What Larry said earlier, too… A lot of people are trying to get back to that.
Teebee: Totally man and I hate what’s happening in the world at the moment. The divisiveness. The racism. What I loved the most about drum & bass in the first place was the fact it was so multicultural, I never felt more welcome as a 19 year old than I did at a drum & bass rave. It was a melting pot, we were unified. And I need to remember that. I think at one point we got so obsessed with sound and got so into the technicality of things we crawled up our own arses. It’s music at the end of the day and we’ve got to remember that.
Amen! So when does the next Plate spin? Is it monthly?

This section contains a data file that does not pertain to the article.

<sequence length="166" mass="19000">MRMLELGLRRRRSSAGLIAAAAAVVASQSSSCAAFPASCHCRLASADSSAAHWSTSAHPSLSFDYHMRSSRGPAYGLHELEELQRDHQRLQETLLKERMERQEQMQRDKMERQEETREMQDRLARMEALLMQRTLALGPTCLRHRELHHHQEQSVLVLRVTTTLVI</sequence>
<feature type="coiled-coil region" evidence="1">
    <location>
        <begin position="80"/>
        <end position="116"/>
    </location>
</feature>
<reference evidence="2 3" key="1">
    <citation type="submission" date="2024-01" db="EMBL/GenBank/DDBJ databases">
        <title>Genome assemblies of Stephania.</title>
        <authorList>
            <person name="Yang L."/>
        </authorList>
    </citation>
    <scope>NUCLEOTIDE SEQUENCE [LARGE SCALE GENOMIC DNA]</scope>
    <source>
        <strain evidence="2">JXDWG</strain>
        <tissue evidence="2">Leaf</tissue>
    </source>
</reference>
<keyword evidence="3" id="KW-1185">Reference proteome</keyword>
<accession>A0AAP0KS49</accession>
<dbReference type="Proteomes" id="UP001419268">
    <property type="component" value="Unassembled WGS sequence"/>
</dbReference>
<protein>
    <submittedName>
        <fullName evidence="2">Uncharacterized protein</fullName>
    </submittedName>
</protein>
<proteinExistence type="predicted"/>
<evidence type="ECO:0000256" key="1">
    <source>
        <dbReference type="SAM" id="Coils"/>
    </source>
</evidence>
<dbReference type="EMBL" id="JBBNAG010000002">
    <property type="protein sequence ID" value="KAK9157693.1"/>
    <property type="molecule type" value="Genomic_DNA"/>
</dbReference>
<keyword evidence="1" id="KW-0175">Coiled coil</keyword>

Calyx: We’re leaving it open to adaptation. On average it’s likely to be every six weeks. But if something gets a bit more traction then we’ll leave it to breathe. The key thing is more diversity and not a focus on A-sides. The last 10 years it’s been about the big A-side but we want to reject that and just focus on the music… Some of it will be retro, some of it will be deep, some might have vocals, some might be miles away from what you know us for. But this is the music that represents us, our sets and what we love about drum & bass.